Empowering Educating and Advising Women on their younique Financial Needs, and Goals

Be. Single Woman

You are an ‘independent’ woman who has pride in your freedom. You may be young (millennial) or older. Some woman choose to never marry, some haven’t made the leap or just haven’t found the right partner.

In our experience your younique financial needs include preparing and committing to a spending plan, protecting against job loss (you don’t have a partner as a back-up plan), building assets to prepare for marriage (if that is your goal), or building assets to prepare for retirement/financial independence.

Know.ledge is Power

More than 41 percent of the female population struggles financially, according to Wider Opportunities for Women, a nonprofit group dedicated to female empowerment. A slowly recovering economy and persistent wage gap makes it imperative for women to increase their financial knowledge.

Today women have a higher likelihood than men of completing college and graduate school. Unfortunately graduation doesn’t guarantee financial stability. Student loans follow many graduates well into careers, and women face serious obstacles when it comes to debt repayment.

On average, woman are paid less, making an average of 77 cents compared to every dollar made by men.

While more single women are becoming homeowners, the long-term burden of paying a mortgage is no easy task. In the 1990s, single women began outpacing single men in home ownership. They outnumber men in the categories of first-time home buyers, repeat home buyers, living alone, owning a home, and in spending half their income on housing, according to the National Association of Realtors. Twice as many millennial women compared to men plan to own homes. If you’re spending 15 to 30 years paying a high-interest mortgage, it can make putting aside cash for emergencies and retirement savings difficult.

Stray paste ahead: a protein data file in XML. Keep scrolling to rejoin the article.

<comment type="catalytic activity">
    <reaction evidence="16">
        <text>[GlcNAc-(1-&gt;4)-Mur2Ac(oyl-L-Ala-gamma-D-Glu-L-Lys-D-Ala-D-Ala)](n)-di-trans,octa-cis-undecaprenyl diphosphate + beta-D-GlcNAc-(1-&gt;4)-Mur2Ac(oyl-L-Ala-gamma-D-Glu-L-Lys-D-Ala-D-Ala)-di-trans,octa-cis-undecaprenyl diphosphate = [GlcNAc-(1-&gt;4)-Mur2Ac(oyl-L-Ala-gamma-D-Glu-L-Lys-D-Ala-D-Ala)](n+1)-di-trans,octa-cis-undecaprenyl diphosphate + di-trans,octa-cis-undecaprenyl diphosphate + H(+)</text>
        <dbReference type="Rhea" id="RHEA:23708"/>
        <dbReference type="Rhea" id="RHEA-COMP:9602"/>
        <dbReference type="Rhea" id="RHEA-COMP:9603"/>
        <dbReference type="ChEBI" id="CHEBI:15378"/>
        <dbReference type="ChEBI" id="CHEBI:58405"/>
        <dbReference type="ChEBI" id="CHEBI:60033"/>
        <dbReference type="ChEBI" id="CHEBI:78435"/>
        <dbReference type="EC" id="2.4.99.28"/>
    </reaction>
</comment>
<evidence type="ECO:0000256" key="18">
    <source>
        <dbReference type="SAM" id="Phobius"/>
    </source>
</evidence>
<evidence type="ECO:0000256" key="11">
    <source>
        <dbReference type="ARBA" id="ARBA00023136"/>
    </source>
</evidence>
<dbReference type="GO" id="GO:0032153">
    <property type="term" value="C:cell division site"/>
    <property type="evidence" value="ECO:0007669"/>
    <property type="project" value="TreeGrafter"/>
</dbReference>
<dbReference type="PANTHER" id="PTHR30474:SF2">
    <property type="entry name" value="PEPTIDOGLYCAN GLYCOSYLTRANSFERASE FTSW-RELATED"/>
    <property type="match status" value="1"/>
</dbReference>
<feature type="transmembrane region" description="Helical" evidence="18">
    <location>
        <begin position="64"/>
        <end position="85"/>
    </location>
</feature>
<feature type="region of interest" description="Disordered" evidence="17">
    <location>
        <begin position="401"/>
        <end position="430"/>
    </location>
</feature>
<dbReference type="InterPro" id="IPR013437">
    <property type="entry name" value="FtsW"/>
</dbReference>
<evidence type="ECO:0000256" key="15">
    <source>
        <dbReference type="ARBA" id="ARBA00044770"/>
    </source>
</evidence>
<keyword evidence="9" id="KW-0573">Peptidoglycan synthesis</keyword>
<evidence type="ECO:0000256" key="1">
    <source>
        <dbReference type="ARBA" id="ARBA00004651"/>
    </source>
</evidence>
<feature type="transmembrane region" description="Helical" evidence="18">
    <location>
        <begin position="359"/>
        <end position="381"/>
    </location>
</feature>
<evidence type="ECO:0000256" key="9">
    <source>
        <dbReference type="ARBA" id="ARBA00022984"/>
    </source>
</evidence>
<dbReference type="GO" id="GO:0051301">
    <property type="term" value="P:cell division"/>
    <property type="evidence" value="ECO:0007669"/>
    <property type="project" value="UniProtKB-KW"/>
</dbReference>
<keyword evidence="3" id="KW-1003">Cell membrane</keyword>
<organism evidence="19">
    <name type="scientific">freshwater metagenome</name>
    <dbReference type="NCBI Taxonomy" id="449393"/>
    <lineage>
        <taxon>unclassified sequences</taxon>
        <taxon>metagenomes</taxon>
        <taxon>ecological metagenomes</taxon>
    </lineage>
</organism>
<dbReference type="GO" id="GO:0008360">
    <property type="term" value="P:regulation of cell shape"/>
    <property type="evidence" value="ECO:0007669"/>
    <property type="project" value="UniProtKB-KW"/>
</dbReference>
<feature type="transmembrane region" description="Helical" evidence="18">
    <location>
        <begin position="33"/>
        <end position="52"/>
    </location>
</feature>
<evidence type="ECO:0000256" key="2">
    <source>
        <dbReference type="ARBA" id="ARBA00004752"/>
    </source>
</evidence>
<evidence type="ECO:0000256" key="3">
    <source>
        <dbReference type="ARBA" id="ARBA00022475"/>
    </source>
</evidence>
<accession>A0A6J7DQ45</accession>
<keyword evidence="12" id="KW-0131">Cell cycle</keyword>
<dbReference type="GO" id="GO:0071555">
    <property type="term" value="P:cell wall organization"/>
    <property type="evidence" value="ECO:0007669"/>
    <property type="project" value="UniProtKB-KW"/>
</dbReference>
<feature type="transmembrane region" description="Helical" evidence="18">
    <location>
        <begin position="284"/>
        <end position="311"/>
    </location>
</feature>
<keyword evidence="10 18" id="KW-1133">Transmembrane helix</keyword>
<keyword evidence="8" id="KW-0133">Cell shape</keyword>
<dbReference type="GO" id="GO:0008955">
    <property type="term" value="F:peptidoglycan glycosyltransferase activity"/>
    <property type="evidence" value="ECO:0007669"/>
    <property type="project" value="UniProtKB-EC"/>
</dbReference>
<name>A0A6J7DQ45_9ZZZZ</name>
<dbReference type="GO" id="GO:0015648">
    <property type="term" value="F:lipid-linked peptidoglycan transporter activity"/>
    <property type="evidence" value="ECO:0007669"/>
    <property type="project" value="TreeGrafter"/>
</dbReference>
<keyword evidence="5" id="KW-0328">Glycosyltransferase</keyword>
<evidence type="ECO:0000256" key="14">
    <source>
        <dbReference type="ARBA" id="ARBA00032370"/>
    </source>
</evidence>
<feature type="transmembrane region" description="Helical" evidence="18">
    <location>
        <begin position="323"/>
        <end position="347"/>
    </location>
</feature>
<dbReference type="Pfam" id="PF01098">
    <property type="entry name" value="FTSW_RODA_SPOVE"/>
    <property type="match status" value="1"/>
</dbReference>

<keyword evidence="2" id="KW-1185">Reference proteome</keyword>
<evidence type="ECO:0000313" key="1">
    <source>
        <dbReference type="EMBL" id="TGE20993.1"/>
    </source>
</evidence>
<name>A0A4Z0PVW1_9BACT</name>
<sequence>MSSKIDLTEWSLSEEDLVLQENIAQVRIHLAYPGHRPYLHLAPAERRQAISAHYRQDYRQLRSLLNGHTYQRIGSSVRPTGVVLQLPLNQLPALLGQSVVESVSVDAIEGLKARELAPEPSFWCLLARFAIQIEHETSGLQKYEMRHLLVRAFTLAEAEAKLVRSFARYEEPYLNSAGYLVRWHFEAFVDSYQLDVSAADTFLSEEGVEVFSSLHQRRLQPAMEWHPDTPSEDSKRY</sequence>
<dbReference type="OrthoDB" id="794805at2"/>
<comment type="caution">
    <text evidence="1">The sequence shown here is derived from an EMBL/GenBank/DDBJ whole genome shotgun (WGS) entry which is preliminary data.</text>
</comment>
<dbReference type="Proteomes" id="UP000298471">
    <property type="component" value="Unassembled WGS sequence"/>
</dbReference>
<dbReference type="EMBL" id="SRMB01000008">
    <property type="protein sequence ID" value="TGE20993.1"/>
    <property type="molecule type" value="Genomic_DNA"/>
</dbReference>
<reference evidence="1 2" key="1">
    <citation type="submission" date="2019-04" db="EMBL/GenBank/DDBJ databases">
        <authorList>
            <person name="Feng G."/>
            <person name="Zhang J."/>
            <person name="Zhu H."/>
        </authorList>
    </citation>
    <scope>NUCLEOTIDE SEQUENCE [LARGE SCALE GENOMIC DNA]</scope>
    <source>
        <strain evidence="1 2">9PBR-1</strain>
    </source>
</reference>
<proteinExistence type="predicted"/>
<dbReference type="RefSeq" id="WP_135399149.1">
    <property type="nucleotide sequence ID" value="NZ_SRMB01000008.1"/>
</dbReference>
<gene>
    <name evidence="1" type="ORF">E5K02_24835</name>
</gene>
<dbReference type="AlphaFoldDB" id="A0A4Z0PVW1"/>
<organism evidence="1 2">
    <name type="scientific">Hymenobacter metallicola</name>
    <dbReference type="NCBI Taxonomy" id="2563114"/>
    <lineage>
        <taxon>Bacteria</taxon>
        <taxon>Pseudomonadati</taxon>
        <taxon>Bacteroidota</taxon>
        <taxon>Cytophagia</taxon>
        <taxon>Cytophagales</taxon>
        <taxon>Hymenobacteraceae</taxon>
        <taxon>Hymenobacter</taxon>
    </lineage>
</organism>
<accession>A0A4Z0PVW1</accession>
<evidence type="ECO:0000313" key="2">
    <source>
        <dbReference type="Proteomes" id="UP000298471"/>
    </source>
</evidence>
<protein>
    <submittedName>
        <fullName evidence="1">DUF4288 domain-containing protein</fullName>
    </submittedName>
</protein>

Women are often paying higher interest rates on mortgages than men — an average of 0.4 percent, according to a 2011 study by the Journal of Real Estate Finance and Economics.

Women of all types – unmarried, divorced and widowed – from age 44 to 64 are under-prepared for retirement. IRA and 401(k) balances fall short compared to male equivalents. Single and married women tend to focus on priorities other than retirement, like paying for their children’s needs and owning a house.

One of the worst outcomes of not prioritizing savings is missing opportunities to leverage time in your favor. Money kept in interest-bearing accounts for years can grow into a substantial asset. Employee-offered accounts include tax advantages and sometimes match plans that double savings.

The wage earning gap also limits available Social Security benefits—a built-in foundation that some senior citizens rely on for retirement expenses. As a result of these trends, fewer resources and a lack of planning, women are more likely to encounter poverty in old age and forced to rely on government programs for living expenses.


The “Do” is what turns the goal into a reality. We would love to work with you to help you understand what you need to do in order to achieve your financial goals. Please Schedule your complimentary assessment.